D’Ancona describes a tight social circle running the Tory side of the coalition – old friends, their wives, ex-girlfriends, all joining each other for holidays and dinner parties and sharing childcare, now all ministers or Downing Street staffers. He draws the contrast with the New Labour elite who took charge of the country in 1997. Tony Blair’s clan started life as a political project and only later evolved into a governing family before splitting into mafiosi tribes. Cameron’s was a clique before it thought of running the country. That makes it more affable than the Blairites but also lacking in purpose. The Cameroons had an easy ride to power before they had thought enough about what power should be for.

Many of the chapters in the story are structured around a skirmish between coalition parties or within them – constitutional reform; Europe; the NHS; benefit cuts. The political calculations of the central players are meticulously analysed, colourfully reported and often, thanks to d’Ancona’s lavish contacts book, brought to life with direct speech. Yet it is rare for points of principle to be the focus. There is much bartering and the occasional stab to the back but not much interrogation of motive. Everything hinges on the need to keep the coalition together and, on the Tory side, the imperative of manoeuvring into a position from which a majority might be winnable in 2015.

That isn’t a failure of d’Ancona’s prose, which manages the trick of seeming effortless with discreet ornament. The problem lies more with Cameron, Clegg and Osborne, whose reasons for wanting public office, beyond the thrill of it, are opaque. In that context, In It Together is frequently generous to the government. Some readers, especially those of a leftish disposition, will be irked by the way d’Ancona lavishes the benefit of the doubt on his subjects – above all, the Chancellor. However, given that politicians are usually despised in Britain, there is a corrective merit in heeding the view of a supportive insider striving to be dispassionate.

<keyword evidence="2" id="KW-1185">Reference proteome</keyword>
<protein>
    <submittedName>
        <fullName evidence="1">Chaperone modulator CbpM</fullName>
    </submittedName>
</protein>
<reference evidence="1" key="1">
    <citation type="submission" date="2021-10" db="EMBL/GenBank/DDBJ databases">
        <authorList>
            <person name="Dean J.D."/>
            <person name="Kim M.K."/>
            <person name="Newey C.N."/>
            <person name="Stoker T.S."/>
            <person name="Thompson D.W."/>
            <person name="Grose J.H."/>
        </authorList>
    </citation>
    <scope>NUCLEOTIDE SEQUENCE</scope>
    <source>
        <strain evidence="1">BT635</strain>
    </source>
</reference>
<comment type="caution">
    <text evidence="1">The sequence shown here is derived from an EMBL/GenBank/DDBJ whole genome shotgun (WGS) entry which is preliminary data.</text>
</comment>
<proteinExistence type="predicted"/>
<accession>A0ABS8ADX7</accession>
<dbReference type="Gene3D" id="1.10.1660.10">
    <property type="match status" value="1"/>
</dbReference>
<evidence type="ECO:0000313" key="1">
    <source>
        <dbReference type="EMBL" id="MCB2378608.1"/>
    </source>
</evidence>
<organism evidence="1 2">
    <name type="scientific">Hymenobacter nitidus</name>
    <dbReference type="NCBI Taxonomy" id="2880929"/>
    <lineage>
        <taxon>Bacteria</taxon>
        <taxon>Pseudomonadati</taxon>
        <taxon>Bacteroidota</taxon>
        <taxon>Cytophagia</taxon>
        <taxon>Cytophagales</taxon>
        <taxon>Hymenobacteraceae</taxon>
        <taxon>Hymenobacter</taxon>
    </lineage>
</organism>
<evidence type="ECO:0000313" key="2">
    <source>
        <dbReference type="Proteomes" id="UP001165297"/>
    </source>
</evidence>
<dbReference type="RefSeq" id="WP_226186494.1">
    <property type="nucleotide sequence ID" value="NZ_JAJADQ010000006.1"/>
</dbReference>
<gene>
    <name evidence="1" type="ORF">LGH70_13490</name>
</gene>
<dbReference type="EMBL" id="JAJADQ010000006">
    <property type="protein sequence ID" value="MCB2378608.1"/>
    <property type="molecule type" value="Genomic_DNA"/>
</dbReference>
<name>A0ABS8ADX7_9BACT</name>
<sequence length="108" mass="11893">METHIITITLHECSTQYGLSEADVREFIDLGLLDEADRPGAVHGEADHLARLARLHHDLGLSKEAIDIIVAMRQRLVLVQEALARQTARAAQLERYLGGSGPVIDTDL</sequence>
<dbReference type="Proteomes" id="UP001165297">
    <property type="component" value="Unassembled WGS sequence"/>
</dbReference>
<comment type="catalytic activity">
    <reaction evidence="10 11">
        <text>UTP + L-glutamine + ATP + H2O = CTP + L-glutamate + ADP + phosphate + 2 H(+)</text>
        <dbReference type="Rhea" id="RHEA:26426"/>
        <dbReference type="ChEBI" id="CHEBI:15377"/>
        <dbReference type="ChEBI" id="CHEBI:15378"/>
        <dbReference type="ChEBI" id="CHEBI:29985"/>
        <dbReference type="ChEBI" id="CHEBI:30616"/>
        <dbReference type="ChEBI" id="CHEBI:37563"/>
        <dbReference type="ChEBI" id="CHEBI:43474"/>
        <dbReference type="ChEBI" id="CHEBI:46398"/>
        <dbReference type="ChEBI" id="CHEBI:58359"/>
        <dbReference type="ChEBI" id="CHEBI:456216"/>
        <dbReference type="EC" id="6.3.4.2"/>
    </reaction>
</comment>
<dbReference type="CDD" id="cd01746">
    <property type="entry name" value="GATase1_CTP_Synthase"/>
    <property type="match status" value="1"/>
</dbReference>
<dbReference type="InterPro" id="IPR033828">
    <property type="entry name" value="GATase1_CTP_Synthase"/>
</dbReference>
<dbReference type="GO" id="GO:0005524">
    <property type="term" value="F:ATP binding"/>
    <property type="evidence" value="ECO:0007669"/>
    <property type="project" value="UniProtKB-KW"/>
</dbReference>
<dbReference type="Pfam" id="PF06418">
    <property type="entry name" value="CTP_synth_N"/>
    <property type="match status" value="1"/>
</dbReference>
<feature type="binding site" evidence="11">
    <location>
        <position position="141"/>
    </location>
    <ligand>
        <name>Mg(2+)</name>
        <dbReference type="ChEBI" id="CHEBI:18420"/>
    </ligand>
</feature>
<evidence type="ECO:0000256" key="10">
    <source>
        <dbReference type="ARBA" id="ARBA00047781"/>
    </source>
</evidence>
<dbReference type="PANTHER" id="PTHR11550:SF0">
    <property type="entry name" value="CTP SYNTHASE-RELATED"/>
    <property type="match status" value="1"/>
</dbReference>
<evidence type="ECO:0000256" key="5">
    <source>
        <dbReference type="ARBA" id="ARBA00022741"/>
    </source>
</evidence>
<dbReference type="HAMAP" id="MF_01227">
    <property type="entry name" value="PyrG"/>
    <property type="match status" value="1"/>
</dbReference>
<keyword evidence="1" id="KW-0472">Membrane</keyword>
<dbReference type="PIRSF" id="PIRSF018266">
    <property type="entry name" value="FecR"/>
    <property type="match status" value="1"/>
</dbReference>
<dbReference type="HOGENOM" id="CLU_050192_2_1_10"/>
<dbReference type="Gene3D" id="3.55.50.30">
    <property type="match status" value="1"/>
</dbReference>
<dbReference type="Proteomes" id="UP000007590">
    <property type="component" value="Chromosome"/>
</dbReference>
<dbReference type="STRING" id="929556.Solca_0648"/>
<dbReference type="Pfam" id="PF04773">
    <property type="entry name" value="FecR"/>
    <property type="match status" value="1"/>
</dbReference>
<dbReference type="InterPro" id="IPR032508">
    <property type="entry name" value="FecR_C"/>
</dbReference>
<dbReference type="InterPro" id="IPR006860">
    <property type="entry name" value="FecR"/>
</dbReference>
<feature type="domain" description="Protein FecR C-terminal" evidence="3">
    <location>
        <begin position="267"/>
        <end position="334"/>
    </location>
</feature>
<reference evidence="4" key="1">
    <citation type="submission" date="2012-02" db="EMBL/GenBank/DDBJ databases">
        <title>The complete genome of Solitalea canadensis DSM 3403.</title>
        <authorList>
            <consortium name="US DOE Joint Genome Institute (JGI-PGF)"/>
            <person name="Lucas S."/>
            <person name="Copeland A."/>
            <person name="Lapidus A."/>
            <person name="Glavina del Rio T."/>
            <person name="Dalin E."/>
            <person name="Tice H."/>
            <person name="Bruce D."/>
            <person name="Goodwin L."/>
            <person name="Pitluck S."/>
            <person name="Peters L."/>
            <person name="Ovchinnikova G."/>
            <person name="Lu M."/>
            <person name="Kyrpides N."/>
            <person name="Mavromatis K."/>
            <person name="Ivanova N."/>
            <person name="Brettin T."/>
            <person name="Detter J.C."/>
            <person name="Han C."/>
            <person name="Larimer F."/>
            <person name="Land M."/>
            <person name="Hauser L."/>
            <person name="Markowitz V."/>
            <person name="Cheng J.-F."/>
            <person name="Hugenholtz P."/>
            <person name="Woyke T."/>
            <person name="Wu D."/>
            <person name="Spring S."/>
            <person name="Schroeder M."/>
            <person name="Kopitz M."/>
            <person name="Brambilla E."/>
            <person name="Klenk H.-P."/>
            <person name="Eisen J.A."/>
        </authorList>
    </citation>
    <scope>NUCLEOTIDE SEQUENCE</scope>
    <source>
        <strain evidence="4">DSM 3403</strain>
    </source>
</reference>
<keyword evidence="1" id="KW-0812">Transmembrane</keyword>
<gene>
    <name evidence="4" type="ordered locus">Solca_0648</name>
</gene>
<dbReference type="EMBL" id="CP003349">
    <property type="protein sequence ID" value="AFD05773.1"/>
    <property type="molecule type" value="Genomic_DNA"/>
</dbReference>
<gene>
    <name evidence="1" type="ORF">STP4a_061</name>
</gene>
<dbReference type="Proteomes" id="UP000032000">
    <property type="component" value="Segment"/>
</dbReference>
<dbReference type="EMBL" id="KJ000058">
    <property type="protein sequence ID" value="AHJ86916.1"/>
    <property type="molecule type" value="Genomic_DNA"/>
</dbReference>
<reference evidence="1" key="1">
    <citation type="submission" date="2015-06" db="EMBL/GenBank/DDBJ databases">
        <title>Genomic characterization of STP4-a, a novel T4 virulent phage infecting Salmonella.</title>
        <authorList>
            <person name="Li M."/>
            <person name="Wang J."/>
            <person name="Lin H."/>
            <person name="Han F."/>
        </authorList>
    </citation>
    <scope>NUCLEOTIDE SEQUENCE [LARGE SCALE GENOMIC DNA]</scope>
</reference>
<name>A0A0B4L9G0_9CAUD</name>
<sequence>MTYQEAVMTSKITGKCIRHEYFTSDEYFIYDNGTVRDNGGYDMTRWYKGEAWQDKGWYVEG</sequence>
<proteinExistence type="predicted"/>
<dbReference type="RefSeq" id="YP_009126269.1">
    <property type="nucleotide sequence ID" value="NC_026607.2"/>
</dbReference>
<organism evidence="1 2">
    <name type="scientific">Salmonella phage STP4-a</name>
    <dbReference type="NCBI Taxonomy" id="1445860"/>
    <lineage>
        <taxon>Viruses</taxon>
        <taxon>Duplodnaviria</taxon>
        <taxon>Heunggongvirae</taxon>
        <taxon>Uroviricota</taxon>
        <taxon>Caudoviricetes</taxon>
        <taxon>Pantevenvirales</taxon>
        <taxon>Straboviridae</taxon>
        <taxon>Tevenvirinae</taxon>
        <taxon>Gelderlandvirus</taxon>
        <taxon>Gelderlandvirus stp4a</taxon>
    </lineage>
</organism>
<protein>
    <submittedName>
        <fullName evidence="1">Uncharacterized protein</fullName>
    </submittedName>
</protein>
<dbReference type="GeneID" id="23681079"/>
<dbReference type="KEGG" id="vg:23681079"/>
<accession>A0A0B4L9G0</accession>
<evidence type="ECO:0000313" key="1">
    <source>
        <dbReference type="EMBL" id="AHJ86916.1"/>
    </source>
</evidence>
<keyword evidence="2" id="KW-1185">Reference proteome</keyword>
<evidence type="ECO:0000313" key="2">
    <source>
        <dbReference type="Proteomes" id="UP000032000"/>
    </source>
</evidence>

The problem is more acute as the story approaches the present day. Sources who were candid about the early years of coalition were clearly more reticent about coalition arguments (over acceptable levels of anti-immigration rhetoric, for instance) that remain unresolved. The vital sense of intimacy with power dims towards the end of the book.

There are still 20 months to go of this fixed-term parliament, which feels somehow longer than most. It is hard, reading In It Together, not to be struck by the number of things that have happened that seemed big at the time and already feel oddly distant: students storming the Conservative Party headquarters; the riots of summer 2011; the war in Libya. It was journalism one minute, history the next. D’Ancona’s book is a valiant attempt to straddle both genres but the story isn’t over yet. As a result, the product of his labour feels provisional; the unwritten postscript – to be continued.

Rafael Behr is the political editor of the New Statesman

David Cameron and Nick Clegg: an unholy alliance? Photograph: Getty Images.

Rafael Behr is political columnist at the Guardian and former political editor of the New Statesman

This article first appeared in the 11 October 2013 issue of the New Statesman, Iran vs Israel

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Would the BBC's Nazi drama SS-GB have felt half so resonant a year ago?

This alternate history is freighted with meaning now we're facing the wurst-case scenario. 

Would SS-GB have felt half so resonant a year ago? Though the clever-after-the-fact Nostradamus types out there might disagree, I can’t believe that it would. When it comes to the Second World War, after all, the present has helpfully stepped in where memory is just beginning to leave off. The EU, in the process of fragmenting, is now more than ever powerless to act in the matter of rogue states, even among its own membership. In case you hadn’t noticed, Hungary, for instance, is already operating as a kind of proto-fascist state, led by Viktor Orbán, a man whom Jean-Claude Juncker, the president of the European Commission, jokingly likes to call “the dictator” – and where it goes, doubtless others will soon follow.